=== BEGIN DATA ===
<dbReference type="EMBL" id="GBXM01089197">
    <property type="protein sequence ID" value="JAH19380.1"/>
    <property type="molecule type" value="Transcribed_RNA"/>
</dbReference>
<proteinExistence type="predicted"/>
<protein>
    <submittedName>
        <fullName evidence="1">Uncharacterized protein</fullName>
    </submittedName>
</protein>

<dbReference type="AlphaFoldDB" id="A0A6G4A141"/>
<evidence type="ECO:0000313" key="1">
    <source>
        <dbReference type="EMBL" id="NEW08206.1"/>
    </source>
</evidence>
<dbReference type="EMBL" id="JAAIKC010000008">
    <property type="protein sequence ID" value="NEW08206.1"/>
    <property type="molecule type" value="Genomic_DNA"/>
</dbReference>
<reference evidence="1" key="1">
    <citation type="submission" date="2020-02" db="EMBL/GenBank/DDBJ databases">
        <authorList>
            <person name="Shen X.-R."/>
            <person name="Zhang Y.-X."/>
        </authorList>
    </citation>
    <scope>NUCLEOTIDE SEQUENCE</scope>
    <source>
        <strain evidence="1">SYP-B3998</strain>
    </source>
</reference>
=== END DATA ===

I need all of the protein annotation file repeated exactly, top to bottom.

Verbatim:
<dbReference type="EMBL" id="GBXM01089197">
    <property type="protein sequence ID" value="JAH19380.1"/>
    <property type="molecule type" value="Transcribed_RNA"/>
</dbReference>
<proteinExistence type="predicted"/>
<protein>
    <submittedName>
        <fullName evidence="1">Uncharacterized protein</fullName>
    </submittedName>
</protein>

<dbReference type="AlphaFoldDB" id="A0A6G4A141"/>
<evidence type="ECO:0000313" key="1">
    <source>
        <dbReference type="EMBL" id="NEW08206.1"/>
    </source>
</evidence>
<dbReference type="EMBL" id="JAAIKC010000008">
    <property type="protein sequence ID" value="NEW08206.1"/>
    <property type="molecule type" value="Genomic_DNA"/>
</dbReference>
<reference evidence="1" key="1">
    <citation type="submission" date="2020-02" db="EMBL/GenBank/DDBJ databases">
        <authorList>
            <person name="Shen X.-R."/>
            <person name="Zhang Y.-X."/>
        </authorList>
    </citation>
    <scope>NUCLEOTIDE SEQUENCE</scope>
    <source>
        <strain evidence="1">SYP-B3998</strain>
    </source>
</reference>